There are places where one is always welcome not because one maybe rich or famous but simply because one showed up and took a liking to the what one found as well as the people. The kind of place I have in mind is the one where guests mingle with one another in an atmosphere that is created not by anybody in particular but by the little things for instance the way in which guests say â€œciaoâ€ (hi or bye in Italian) to one another whenever coming or going or the way everybody knows ones name. It is these details and many more which make the bar-restaurant â€œSan Lorenzoâ€ located in downtown Warsaw on â€œJohn Paul 2nd streetâ€ be precisely that sort of place.
I am talking about a place where Italians as well as their descendents like myself or even people who have no traces of being Italian what so ever are never denied the affability and joy that is in the Italian way of entertaining. This holding true in San Lorenzo because of its main owner, Gianfranco who is equally charming when talking to the President of Poland (who can on occasions be found there nibbling away at his Lasagna) as when talking to the most modest of guest.
As for my relationship with â€œSan Lorenzoâ€ this dates back to late in the summer of 2001 when I accompanied by my wife and daughter ventured to take a table outside deciding to give this place a go. My wife and I were not hungry so we limited ourselves to ordering espresso for me and a cup of tea for her while our daughter (Paullina, The Star of â€œThe Little Opera Singerâ€) needing to satisfy her youthful sweet tooth ordered Tiramisu with her favorite drink, apple juice to wash it down.
I as a person who had traveled to over 30 countries had encountered many a restaurant claiming to be Italian with not as much as the slightest connection to the â€œold countryâ€ apart from the name of the establishment or the fact that they served pseudo Italian dishes. I for my part can not claim to have immediately noticed from the outside or even the inside which I saw when I went to the menâ€™s room that this was a restaurant whose proprietor was Italian. It was not that the interior of this restaurant was in bad taste as that was not the case but I also had seen places which though well decorated were not Italian. I had even been to this particular place before which I knew to have two stories as I had visited it on many an occasion when it was being used as both a clothing store which was the upstairs part and a cafeteria on the lower level.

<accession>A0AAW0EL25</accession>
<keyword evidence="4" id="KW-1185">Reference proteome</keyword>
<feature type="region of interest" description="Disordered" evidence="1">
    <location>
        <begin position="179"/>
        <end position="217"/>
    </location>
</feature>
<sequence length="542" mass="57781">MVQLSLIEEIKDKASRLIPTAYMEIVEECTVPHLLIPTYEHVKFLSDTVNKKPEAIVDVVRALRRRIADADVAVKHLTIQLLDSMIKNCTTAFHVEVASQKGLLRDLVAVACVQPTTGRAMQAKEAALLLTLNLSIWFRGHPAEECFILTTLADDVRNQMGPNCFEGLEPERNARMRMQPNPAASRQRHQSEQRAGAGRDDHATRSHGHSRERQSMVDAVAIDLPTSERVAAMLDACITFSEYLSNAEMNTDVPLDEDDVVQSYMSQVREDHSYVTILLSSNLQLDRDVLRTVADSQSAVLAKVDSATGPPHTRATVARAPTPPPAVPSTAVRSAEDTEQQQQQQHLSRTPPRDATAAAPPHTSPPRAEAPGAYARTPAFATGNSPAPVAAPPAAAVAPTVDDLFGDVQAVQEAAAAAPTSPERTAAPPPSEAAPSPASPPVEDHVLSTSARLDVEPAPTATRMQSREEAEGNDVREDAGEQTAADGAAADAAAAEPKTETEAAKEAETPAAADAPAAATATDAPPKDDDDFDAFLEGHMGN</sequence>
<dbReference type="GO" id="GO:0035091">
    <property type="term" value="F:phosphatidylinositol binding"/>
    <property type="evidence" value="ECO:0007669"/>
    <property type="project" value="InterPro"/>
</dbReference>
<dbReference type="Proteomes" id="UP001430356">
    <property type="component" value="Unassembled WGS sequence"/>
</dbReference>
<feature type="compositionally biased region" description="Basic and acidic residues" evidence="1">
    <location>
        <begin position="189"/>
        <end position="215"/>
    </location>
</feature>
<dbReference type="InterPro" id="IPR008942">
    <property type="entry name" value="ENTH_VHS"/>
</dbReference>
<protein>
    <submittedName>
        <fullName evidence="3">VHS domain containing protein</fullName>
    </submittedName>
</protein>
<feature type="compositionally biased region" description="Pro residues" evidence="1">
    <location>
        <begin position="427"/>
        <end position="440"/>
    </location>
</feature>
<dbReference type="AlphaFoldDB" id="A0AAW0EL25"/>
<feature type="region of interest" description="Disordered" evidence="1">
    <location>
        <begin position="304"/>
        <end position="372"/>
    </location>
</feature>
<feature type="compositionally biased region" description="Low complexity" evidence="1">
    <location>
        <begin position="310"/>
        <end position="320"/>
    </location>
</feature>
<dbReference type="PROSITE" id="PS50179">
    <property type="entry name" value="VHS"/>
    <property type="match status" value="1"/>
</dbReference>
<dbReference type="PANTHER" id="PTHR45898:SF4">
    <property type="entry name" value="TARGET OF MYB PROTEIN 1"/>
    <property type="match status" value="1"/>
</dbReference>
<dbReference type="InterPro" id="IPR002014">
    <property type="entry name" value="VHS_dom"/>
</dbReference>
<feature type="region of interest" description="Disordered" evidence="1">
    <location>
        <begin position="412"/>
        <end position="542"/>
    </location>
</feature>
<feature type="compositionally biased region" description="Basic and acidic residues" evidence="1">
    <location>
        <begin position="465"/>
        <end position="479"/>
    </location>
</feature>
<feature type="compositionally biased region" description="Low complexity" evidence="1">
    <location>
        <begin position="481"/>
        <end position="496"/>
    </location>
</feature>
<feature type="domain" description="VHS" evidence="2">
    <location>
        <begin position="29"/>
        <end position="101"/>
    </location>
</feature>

The interior decorating I had to admit was nice even more than it had been but I was still curious to see if the owner was Italian so after having looked the place over both upstairs and down, I went outside again to join my wife and daughter who had already been served.
The tiramisu my daughter ordered tasted like the real thing (her allowing me a small taste) but I needed proof in regards to the authenticity of this place.
The verification came when Paullina stood up as she was 3 and a half years of age at the time and kneeled on the floor to play with a toy car she had brought with her and just as she was in the middle of playing a dark haired man approached the table and said â€œHey Pokemonâ€ due to my daughterâ€™s t-shirt of the popular cartoon character. This man whose name I would eventually find out was Enrico Buscema, part owner, his partner in the business being Gianfranco Lucese, a Florentine man living in Poland married to a Polish lady whose mother is Stefania Kozowska, a well known Polish singer of some years back.
There wasnâ€™t anything special I noticed about Enrico till he sat down joining the group of people who were sitting at his table who were speaking Italian. I donâ€™t know what it is but there is something about hearing people speak my language in a foreign country that unites me to them. Perhaps it is knowing that that person is also a foreigner from the same place I am from or curiosity to simply share impressions of another country but be what it might I always seek to became acquainted with people whom I hear speaking Italian outside of Italy.
This being a large group made me shy about approaching making me bid my time till the party that had been at the table nearby was reduced to a party of one. A well attired redheaded gentleman who was rather on the portly side had been left alone leaving me with my chance to speak.